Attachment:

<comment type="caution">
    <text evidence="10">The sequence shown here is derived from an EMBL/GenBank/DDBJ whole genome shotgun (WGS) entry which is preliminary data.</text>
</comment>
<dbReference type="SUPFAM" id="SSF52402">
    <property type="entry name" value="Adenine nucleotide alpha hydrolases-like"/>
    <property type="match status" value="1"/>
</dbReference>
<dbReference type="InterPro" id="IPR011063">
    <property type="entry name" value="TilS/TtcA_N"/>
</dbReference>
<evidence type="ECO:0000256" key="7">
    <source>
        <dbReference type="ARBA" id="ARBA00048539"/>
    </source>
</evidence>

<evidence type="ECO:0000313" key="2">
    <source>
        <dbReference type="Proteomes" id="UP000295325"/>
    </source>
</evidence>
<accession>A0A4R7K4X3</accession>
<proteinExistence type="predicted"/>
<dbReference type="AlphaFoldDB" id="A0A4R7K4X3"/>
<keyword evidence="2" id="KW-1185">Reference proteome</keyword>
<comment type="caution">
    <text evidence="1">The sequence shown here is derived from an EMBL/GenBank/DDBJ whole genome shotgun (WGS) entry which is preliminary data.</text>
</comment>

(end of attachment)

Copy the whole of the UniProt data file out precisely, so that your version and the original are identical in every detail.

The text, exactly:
<comment type="caution">
    <text evidence="10">The sequence shown here is derived from an EMBL/GenBank/DDBJ whole genome shotgun (WGS) entry which is preliminary data.</text>
</comment>
<dbReference type="SUPFAM" id="SSF52402">
    <property type="entry name" value="Adenine nucleotide alpha hydrolases-like"/>
    <property type="match status" value="1"/>
</dbReference>
<dbReference type="InterPro" id="IPR011063">
    <property type="entry name" value="TilS/TtcA_N"/>
</dbReference>
<evidence type="ECO:0000256" key="7">
    <source>
        <dbReference type="ARBA" id="ARBA00048539"/>
    </source>
</evidence>

<evidence type="ECO:0000313" key="2">
    <source>
        <dbReference type="Proteomes" id="UP000295325"/>
    </source>
</evidence>
<accession>A0A4R7K4X3</accession>
<proteinExistence type="predicted"/>
<dbReference type="AlphaFoldDB" id="A0A4R7K4X3"/>
<keyword evidence="2" id="KW-1185">Reference proteome</keyword>
<comment type="caution">
    <text evidence="1">The sequence shown here is derived from an EMBL/GenBank/DDBJ whole genome shotgun (WGS) entry which is preliminary data.</text>
</comment>